Jean-Paul Belmondo in Ace of Aces (L'As des As)

Vitosha mountain, the plateau above Kumata chalet — a short walk

Yesterday, it was Tuesday, just a regular day full of work and other tasks. But the kid suggested in the morning, “Hey dad, can we go see the nice plateau near Kumata chalet? After you have finished work?” and I said, “Sure, why not?”.

And so we went there — we reached the plateau right before sunset, after harvesting quite a few wild raspberries along the path leading up. :-) The air was clear and fresh, the raspberries were perfect, and the sunset was beautiful.

All in all, it was a very good idea to run away from the big city for a couple of hours! (And while high up in the mountains, we could forget all the bad news of late…)

While we were heading home, we saw a wild baby fox crossing our road carefully — we don’t have a photo proof of this but some things should better be kept in our hearts and memory, I think…

Vitosha, the plateau above Kumata chalet

Vitosha, the plateau above Kumata chalet

Vitosha, the plateau above Kumata chalet

Vitosha, the plateau above Kumata chalet

Vitosha, the plateau above Kumata chalet

Vitosha, the plateau above Kumata chalet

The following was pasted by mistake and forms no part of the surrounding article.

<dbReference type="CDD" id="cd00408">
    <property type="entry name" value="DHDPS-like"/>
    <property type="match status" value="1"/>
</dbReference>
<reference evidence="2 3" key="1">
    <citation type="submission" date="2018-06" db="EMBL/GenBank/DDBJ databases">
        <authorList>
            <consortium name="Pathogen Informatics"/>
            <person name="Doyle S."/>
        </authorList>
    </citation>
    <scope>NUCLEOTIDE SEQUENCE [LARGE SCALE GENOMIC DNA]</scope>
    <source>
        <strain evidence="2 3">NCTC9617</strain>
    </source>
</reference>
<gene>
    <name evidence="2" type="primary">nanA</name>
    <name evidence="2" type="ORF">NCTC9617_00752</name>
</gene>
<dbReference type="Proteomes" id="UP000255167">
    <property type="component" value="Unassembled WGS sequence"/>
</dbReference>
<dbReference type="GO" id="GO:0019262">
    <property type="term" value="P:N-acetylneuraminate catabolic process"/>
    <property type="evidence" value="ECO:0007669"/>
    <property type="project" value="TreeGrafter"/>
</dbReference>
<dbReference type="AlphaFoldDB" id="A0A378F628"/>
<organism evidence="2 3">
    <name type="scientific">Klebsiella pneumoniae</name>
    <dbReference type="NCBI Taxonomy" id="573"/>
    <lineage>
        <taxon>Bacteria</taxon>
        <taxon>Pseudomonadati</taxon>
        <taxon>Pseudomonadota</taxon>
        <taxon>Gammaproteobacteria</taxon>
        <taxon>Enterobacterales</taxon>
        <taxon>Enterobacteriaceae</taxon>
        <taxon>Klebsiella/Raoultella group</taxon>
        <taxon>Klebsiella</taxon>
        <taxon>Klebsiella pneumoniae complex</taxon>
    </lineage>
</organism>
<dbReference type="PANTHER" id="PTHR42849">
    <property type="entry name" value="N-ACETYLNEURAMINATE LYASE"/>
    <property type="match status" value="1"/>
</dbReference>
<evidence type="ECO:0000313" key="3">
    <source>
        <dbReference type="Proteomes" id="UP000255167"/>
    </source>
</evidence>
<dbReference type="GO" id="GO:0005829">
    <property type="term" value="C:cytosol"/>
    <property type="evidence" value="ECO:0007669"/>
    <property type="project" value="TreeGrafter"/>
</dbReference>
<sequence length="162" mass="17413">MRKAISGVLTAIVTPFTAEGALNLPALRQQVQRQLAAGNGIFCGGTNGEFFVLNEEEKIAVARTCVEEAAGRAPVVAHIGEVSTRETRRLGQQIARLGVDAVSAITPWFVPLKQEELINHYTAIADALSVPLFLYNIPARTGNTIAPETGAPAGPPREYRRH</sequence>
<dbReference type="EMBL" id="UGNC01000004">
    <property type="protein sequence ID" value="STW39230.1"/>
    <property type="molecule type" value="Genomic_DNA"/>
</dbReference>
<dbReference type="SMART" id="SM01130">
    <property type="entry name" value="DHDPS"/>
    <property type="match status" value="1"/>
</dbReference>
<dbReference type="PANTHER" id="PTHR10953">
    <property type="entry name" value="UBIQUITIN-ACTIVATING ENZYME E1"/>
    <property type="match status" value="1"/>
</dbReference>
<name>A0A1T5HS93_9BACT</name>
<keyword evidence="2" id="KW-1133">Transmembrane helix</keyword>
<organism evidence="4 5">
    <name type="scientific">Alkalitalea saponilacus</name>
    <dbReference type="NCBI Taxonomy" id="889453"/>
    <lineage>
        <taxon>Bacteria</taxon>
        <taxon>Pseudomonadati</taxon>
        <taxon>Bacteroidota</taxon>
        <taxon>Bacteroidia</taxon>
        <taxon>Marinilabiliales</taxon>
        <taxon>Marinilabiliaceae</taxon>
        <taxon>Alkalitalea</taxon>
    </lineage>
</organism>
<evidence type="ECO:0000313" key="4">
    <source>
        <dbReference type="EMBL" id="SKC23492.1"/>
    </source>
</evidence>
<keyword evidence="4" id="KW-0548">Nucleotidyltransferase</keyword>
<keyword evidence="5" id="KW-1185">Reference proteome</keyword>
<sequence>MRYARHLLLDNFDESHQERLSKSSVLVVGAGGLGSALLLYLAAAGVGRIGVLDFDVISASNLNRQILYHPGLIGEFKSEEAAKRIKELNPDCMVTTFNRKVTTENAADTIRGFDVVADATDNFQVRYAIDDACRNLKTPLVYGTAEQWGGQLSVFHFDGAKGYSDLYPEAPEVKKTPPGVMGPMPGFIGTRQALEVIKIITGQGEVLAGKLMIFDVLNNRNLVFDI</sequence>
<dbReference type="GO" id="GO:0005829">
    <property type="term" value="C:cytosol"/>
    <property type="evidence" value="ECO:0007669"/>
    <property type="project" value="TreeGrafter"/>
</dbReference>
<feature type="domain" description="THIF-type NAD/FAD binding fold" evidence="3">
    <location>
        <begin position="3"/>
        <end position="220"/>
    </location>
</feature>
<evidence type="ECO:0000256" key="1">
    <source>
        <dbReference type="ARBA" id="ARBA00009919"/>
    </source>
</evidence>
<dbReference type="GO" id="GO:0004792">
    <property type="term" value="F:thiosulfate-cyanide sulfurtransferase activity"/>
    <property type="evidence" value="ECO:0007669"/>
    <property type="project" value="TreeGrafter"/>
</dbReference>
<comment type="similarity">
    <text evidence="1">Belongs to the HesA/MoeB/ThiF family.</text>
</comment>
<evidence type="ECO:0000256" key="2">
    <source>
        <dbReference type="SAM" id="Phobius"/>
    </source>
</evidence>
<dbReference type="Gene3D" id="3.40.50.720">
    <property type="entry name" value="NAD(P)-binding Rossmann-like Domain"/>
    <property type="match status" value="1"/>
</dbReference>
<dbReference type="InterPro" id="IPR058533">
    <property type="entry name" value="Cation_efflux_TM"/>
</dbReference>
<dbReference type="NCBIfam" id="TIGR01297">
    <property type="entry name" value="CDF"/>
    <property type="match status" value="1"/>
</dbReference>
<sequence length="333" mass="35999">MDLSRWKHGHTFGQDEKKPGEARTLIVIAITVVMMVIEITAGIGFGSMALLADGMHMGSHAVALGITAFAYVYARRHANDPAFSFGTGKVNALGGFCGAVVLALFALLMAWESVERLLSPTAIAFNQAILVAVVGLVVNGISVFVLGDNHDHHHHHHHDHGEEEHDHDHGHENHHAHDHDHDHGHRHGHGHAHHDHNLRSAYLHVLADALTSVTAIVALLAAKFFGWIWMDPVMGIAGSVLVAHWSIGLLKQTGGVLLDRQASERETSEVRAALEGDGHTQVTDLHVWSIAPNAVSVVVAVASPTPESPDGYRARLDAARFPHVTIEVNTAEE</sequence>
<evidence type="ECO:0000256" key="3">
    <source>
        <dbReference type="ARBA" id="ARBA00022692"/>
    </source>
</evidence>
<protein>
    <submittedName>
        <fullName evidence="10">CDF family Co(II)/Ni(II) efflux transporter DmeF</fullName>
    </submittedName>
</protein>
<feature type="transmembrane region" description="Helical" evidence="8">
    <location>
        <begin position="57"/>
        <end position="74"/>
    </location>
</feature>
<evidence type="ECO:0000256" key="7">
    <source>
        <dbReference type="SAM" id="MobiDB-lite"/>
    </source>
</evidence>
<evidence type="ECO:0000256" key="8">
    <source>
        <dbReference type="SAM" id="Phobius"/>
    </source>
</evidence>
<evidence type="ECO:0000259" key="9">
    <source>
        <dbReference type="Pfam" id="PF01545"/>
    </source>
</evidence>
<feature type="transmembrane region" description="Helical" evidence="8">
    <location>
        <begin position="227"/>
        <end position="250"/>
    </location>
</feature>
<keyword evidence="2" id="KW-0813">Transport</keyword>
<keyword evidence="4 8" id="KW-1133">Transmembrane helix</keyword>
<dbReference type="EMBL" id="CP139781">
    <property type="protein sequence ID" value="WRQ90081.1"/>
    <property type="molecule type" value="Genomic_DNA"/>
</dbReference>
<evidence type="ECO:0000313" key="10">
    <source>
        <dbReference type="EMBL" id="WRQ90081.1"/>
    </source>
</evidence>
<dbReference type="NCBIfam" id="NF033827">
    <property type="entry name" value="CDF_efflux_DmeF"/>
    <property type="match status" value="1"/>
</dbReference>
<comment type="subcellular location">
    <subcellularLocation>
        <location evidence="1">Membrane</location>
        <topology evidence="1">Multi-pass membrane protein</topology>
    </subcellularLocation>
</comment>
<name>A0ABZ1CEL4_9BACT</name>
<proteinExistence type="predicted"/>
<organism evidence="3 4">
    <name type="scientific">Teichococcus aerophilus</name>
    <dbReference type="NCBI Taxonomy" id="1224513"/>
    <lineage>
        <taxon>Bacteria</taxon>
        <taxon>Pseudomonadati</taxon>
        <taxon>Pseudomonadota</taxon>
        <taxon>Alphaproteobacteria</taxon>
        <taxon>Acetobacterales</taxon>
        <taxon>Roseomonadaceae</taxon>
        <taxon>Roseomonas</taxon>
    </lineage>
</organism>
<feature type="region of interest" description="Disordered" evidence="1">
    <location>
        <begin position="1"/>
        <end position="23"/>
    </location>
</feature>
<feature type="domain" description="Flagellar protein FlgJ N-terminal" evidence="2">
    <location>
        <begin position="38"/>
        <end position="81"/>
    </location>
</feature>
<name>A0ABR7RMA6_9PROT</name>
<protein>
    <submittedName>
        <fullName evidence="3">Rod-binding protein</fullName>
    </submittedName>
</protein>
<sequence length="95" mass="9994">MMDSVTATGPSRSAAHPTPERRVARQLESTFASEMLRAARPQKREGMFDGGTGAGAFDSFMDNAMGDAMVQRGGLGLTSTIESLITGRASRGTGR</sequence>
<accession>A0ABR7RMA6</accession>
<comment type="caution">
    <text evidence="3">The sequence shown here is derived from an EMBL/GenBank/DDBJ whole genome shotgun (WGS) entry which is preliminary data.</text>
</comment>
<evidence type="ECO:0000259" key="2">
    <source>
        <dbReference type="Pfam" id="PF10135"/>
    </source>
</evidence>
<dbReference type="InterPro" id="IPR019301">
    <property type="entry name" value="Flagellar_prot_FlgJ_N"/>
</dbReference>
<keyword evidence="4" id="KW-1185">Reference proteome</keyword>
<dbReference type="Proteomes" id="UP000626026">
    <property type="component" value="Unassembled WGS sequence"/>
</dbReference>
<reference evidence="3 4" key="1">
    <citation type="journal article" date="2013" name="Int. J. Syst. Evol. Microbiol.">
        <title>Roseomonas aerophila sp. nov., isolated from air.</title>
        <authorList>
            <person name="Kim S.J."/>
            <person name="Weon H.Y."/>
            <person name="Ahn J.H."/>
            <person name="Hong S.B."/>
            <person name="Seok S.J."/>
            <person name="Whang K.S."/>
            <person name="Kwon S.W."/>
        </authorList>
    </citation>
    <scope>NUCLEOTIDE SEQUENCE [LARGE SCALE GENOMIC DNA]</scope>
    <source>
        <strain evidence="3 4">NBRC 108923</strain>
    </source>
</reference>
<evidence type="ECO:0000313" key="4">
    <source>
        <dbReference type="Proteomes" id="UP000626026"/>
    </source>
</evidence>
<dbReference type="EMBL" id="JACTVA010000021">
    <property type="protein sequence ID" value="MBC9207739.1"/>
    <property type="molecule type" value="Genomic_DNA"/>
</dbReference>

Vitosha, the plateau above Kumata chalet

Vitosha, the plateau above Kumata chalet

Vitosha, the plateau above Kumata chalet

Vitosha, the plateau above Kumata chalet

Vitosha, the plateau above Kumata chalet

Soon, more “afternoon adventures” like this one, I hope. :-)

The Moon and the Earth

Recently I stumbled upon this interesting project — “Earth” (http://www.tobyord.com/earth).

“Only 24 people have journeyed far enough to see the whole Earth against the black of space. The images they brought back changed our world.
Here is a selection of the most beautiful photographs of Earth — iconic images and unknown gems — digitally restored to their full glory.
— Toby Ord”

The Earth from the Moon -- Apollo 8, 24-Dec-1968

Apollo 8 — ‘Earthrise’

One of the most famous photographs of all time, it was taken by Bill Anders and is the first colour earthrise.
It is displayed here it is in its original orientation, with North up. We can see night falling across Africa and clouds over Europe and the Americas.
Because it was one of the first photographs of Earth in public circulation and highlighted its fragility by contrast with the barren lunar surface, Earthrise became an environmentalist icon.

‘It was the most beautiful, heart-catching sight of my life, one that sent a torrent of nostalgia, of sheer homesickness, surging through me.’
— Frank Borman, Apollo 8

‘We came all this way to explore the moon, and the most important thing is that we discovered the earth.’
— Bill Anders, Apollo 8

Visit the project’s page to see more stunning images of our home as viewed from the Moon 50 years ago!